Thursday, November 19, 2009

Healthcare Reform


America is dying of healthcare costs.

We spend twice as much on healthcare per person as other developed countries. Despite the higher costs, we ranked dead last in a study of quality adjusted life expectancy. Widespread concerns about the costs and effectiveness of healthcare have been a national focus for over thirty years and our inability to address these trends is well documented.

Both the healthcare reform movement and the free enterprise proponents have their vocal advocates. However, each also has a long track record of being inadequate to overcome the lobbies that benefit from the status quo.

Since the problem is not improving, many blame our leaders in traditional fashion - the Democrats are the problem if one is a Republican, and vice versa. This is politics as usual and may get someone elected, but will not solve the problem.

However, in this instance, our leaders are not the cause of the problem - we are. American’s fundamental attitudes concerning health underlie both the costs and the reasons we cannot reach effective reform.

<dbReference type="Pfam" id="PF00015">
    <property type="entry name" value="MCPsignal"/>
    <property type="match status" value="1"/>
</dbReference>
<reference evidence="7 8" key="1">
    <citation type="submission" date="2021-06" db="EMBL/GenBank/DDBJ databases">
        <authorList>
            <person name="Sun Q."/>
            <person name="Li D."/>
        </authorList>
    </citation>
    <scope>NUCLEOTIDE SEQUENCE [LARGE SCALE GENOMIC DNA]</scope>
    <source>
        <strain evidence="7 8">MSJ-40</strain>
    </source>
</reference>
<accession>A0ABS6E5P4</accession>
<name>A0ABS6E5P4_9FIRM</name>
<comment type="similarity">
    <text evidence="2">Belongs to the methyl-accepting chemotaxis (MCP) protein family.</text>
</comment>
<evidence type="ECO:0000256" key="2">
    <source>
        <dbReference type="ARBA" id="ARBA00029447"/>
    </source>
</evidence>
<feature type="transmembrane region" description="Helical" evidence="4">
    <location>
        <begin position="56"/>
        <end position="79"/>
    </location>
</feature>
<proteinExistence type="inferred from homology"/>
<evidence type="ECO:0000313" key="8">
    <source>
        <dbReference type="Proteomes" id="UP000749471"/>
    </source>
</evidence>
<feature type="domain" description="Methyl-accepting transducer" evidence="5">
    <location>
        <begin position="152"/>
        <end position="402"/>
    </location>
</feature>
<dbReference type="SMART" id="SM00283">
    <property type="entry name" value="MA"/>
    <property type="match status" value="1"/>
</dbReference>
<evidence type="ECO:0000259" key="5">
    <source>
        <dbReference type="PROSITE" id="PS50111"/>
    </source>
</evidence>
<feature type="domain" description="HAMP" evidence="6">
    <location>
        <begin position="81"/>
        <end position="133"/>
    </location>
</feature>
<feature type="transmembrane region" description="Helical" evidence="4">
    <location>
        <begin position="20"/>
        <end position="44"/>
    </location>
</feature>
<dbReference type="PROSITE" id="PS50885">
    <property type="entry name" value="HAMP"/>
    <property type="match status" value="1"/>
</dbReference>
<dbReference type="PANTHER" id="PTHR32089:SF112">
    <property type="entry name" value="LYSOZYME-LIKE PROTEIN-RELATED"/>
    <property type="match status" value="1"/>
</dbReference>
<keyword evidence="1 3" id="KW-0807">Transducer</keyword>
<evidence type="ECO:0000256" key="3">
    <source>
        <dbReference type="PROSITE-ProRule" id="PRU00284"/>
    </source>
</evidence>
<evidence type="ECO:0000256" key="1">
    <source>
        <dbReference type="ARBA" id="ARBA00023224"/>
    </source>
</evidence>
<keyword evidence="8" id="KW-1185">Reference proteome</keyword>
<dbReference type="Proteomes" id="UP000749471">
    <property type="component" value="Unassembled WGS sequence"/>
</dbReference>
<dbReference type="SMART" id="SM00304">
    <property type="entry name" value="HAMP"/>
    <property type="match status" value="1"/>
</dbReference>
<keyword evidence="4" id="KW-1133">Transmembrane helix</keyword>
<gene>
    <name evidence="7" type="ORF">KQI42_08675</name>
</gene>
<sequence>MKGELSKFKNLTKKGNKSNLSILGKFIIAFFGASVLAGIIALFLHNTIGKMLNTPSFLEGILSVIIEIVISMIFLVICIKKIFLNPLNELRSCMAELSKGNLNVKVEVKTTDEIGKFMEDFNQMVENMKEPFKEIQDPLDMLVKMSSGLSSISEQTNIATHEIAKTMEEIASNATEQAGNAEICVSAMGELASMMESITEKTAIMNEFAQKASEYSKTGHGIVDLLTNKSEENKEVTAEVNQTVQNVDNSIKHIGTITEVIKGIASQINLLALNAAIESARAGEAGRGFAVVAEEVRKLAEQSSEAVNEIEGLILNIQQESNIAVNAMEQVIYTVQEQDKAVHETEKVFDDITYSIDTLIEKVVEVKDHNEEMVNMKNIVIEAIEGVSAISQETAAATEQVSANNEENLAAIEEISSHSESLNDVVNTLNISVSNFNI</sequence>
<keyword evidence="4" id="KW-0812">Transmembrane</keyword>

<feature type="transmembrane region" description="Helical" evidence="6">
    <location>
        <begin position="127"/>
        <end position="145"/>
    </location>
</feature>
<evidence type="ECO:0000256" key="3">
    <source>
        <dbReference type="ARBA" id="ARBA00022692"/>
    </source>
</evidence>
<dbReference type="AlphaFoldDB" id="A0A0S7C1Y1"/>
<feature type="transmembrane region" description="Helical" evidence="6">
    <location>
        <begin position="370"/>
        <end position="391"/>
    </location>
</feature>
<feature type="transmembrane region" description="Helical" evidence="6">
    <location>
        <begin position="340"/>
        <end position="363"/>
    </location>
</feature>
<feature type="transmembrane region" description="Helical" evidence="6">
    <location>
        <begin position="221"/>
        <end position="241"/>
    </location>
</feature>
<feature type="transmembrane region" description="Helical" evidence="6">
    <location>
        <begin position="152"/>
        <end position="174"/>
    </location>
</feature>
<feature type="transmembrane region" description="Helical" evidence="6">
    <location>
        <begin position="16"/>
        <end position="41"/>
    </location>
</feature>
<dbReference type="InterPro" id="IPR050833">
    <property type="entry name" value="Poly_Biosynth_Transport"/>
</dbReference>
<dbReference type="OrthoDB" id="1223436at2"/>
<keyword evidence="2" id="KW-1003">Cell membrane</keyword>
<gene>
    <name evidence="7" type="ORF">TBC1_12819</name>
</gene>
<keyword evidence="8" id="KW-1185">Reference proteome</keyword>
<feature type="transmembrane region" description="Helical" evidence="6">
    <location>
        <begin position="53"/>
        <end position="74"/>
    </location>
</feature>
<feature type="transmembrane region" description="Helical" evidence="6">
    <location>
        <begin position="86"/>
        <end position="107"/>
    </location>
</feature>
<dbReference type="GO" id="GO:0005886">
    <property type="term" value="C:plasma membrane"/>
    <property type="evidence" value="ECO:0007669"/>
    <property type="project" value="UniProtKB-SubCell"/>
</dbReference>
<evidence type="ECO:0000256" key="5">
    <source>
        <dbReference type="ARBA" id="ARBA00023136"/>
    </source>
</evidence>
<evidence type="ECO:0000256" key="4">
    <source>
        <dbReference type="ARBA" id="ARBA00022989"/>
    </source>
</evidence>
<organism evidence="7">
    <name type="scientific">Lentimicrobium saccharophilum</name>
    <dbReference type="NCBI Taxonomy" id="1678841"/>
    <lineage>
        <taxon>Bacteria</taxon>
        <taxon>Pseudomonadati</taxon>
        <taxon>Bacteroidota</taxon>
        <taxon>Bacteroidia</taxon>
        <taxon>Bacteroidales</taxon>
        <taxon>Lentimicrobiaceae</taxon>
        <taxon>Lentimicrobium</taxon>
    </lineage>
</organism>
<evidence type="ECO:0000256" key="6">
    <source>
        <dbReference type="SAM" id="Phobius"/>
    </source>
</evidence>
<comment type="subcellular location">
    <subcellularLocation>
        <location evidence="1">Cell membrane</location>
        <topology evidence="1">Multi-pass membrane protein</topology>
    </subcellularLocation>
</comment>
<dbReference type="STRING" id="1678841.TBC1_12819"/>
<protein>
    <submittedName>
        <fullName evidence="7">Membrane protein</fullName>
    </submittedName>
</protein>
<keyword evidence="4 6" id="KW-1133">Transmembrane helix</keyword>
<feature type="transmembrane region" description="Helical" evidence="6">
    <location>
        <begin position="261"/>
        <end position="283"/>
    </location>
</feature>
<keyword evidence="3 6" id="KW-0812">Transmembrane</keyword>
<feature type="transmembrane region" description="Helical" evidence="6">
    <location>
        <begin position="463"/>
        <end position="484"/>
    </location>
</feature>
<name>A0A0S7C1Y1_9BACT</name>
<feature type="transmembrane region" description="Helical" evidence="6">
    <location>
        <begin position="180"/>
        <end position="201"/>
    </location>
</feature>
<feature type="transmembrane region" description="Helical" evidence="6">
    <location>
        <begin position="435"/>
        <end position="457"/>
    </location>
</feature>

In War and Peace, Tolstoy posits that the major shifts in world history are not initiated by great leaders, but by a tectonic shift in the attitude of the masses. He points out that great leaders seem to lead, but in reality just skillfully execute the changing direction arising from the mega-shift in perspective.   

Tolstoy’s assessment doesn’t fully explore the nuances of leadership, but it does point out a key limitation of leadership. Leaders can lead only so far ahead of the curve or they will be replaced - no matter how eloquent they may be.

The result of the current healthcare reform battle is irrelevant; the status quo will be served. Real reform - significantly better health for significantly less cost - requires a sea change in the way we approach our health. True patriotism is not just waving the flag faster. In healthcare reform, patriotism requires a fundamental reassessment of our thinking.

To be continued…

Expressly yours,

carl myers

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